After identifying top prospects, visit the websites of regional, county or local chambers of commerce and economic development offices, where you'll find informative -- as well as promotional -- guides. Check for-sale listings at realtor.com, zillow.com or the websites of local real estate agencies to get an idea of the age and style of housing available. For a sense of the local housing market, visit the website of the local or regional board of the National Association of Realtors. Most post monthly market statistics, such as median home price and measures of supply and demand. Social media, like Facebook groups and YouTube videos, can give you the inside skinny, and Google Street View can take you on a virtual spin around a town or neighborhood.
Test-Drive a New Locale
Start by visiting your short list of places, staying with family or friends, or renting an Airbnb or a vacation home. Make each visit count by creating a "love/like/ meh/hate" list about every aspect of the location, says Joanne Chando, a real estate agent in Naples, Fla.
When you think you've identified "the one," try vacationing there a few times throughout the year, or even better, rent a home and live in the community for six to 12 months. If you plan to live there year-round, stay in the community during the off-season when the weather may be too hot or cold and out-of-state visitors have gone home. Living there temporarily will give you a better handle on the price of food, gas and utilities, including the cost of heating a pool through the winter, not to mention the cost of your fun. "In retirement, every day is Saturday, and it can be easy to spend way too much on the 'weekend,'" says Nolte.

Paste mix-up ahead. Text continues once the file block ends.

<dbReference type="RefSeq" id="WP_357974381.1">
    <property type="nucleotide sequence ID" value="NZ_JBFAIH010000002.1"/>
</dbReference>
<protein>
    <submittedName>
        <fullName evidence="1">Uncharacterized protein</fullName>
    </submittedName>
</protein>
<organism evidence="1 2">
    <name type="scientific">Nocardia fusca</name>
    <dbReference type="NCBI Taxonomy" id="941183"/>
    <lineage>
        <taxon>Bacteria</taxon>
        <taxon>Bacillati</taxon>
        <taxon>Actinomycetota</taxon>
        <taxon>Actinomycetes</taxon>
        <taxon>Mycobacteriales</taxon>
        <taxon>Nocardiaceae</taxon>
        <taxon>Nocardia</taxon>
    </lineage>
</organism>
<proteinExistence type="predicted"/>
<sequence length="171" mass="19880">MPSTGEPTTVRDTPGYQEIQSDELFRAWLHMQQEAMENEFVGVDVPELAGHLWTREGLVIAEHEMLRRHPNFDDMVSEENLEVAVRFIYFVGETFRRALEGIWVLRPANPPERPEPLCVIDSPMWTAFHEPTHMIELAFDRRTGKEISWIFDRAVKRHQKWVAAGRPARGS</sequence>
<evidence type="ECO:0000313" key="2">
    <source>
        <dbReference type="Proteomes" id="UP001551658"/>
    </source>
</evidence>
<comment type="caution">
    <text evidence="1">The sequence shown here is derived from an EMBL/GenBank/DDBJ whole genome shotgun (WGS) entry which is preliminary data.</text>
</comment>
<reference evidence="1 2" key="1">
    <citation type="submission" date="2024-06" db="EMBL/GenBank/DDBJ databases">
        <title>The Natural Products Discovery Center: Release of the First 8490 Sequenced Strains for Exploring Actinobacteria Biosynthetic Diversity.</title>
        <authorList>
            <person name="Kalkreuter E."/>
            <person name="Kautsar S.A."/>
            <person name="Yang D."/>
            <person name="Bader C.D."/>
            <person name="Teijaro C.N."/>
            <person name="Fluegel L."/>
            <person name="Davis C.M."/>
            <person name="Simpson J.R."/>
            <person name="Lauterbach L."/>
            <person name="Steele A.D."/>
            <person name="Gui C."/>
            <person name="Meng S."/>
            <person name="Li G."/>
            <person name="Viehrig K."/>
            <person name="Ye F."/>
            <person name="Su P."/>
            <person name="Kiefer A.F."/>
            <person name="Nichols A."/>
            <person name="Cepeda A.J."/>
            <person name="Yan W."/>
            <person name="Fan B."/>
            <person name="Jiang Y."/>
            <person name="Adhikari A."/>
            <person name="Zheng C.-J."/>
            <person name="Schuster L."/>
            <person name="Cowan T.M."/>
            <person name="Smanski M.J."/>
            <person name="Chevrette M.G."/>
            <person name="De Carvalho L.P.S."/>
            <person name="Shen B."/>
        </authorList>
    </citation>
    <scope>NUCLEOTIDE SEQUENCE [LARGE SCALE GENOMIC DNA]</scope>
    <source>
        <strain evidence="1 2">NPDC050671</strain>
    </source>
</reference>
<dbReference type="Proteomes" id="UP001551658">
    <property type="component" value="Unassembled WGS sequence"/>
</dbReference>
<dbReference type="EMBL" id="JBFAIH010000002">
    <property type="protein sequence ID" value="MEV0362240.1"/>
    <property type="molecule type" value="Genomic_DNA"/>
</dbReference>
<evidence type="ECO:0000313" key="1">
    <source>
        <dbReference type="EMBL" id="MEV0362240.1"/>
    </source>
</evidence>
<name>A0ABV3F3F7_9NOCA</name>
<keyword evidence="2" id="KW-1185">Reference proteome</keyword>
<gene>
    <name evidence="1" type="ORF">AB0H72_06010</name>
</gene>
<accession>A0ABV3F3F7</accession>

Vattuone says a short-term rental is a bargain compared with the cost of moving and boomeranging back if you later regret your decision, assuming you can even undo it. Rising home prices in your old neighborhood may have made it unaffordable to return, a painful lesson if you discover when it's too late that you never really wanted to move. "Some people realize that spending a few months of the year at a rental is really what they are looking for," says Megan Donnelly, a financial planner in Wilbraham, Mass.
You'll get a better feel for a place by mingling with the locals. Realtor Mabery offers these tips: Go to grocery stores and hang out in the produce section, where you're most likely to interact with people. Eat breakfast at restaurants where the locals hang out. Look for restaurants with a large bar, where you can be seated for dinner and have the best conversations, or visit a brewery. Ask questions. If people are friendly and generous with directions, advice and recommendations, that's a good sign they love where they live and are excited to showcase it. Make a point of talking to other retirees who have already moved there, and don't forget the staff and volunteers at the local public library. "They're the second-best chamber of commerce you could imagine, with no sales pitch," says Mabery.
When you're ready, search realtor.com for a local real estate agent, preferably one who is a certified senior real estate specialist. Be honest about your timeline, and share your priorities. Because of COVID-19, agents may not offer to chauffer you around and show you neighborhoods, housing styles and points of interest, so ask for a highlighted map of places that you can tour by yourself instead. You want a neighborhood where you could make new friends and create a support network by joining a church, country club, recreational group or YMCA. A good agent will know what's available to help you plug in to that community immediately.